Faith is certainly demanding, but Jesus has come to make believing easier. His miracles, His words, His presence – this closeness of God to us is unprecedented grace which ought to make us believe with great fervor. What we see, however, is the contrary. Caphernaum was the city most loved and cherished by Christ. It was practically His headquarters, the place probably referred to in the scriptures by “his city.” Some of the twelve were from there, He gave the discourse on the bread of life at the synagogue in that city. He performed so many miracles there. We should stop to consider what events and circumstances we have received as helps in our life of faith. If we take them for granted and begin to become lukewarm, we are all the more to be condemned. Jerusalem rejected its messiah although it had all the full revelation of God – its terrible lack of faith excuses the apparent depravity of Sodom.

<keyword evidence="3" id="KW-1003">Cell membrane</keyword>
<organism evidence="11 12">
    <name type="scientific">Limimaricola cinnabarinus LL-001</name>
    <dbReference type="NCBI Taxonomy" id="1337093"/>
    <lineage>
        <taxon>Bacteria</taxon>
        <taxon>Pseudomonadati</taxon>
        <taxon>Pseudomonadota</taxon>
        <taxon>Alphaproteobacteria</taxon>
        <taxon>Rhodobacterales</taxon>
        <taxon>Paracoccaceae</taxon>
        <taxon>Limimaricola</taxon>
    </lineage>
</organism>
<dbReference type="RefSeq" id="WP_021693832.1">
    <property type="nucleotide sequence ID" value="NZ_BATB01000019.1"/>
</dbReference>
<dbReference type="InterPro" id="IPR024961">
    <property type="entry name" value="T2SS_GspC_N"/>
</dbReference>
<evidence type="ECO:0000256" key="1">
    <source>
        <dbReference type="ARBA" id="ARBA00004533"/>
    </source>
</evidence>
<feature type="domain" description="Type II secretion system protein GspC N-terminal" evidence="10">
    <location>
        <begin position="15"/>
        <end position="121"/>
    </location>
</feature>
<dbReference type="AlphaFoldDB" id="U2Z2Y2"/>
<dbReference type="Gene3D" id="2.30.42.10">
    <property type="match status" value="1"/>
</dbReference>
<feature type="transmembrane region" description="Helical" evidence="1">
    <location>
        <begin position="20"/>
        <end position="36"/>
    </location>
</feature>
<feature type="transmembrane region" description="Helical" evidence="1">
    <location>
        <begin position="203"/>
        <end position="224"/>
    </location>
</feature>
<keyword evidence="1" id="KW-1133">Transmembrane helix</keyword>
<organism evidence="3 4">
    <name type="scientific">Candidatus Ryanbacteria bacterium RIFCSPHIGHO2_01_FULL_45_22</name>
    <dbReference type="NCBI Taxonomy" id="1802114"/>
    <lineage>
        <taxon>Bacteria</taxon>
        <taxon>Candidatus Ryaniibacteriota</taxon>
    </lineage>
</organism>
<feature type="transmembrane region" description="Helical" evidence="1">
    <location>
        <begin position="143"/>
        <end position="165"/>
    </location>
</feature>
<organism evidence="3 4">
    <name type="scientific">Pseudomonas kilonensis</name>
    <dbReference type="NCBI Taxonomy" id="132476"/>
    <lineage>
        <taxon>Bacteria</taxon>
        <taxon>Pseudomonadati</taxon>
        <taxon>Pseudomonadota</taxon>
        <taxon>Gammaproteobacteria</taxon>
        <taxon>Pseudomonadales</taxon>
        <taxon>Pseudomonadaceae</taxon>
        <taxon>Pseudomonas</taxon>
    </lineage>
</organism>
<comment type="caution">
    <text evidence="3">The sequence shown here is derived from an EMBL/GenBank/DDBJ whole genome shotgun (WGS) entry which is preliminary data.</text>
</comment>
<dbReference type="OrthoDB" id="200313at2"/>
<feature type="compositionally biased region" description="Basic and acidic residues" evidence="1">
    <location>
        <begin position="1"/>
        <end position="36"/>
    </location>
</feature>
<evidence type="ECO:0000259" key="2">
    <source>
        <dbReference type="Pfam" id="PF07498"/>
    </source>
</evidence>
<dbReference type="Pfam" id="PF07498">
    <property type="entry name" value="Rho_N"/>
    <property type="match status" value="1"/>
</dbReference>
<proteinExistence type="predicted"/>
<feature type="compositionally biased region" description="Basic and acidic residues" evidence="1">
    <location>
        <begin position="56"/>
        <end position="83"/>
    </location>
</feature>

Priests are fond of reminding everyone on this particular Sunday, if they choose to actually preach about the Trinity, how hard it is to avoid heresy. The secret is to keep it short. I’m sure that appeals to most of the people in the pews, but we could end up living our Christian lives as though the Trinity was some sort of enormously complicated and “risky” mystery that we had better not try to understand. Now while it is true that we will never understand the Trinity (even in heaven!), we shouldn’t let that stop us from having our hearts and minds expanded if not blown away while we are still here below. Jesus’ whole mission coming in the flesh was to make the whole mystery of God – the Trinity – accessible to us. When Philip complained about just wanting to be shown the Father, Jesus didn’t respond, “Sorry Philip, I know it’s hard to understand, there are a lot of Theological complexities involved, and you’ll never understand anyway so just believe it and don’t worry that it doesn’t mean anything to you.” Jesus actually said, “Do you still not know me Philip? Whoever sees me has seen the Father.” Fortunately, the key to a meaningful encounter with the Trinity has nothing to do with understanding it rationally.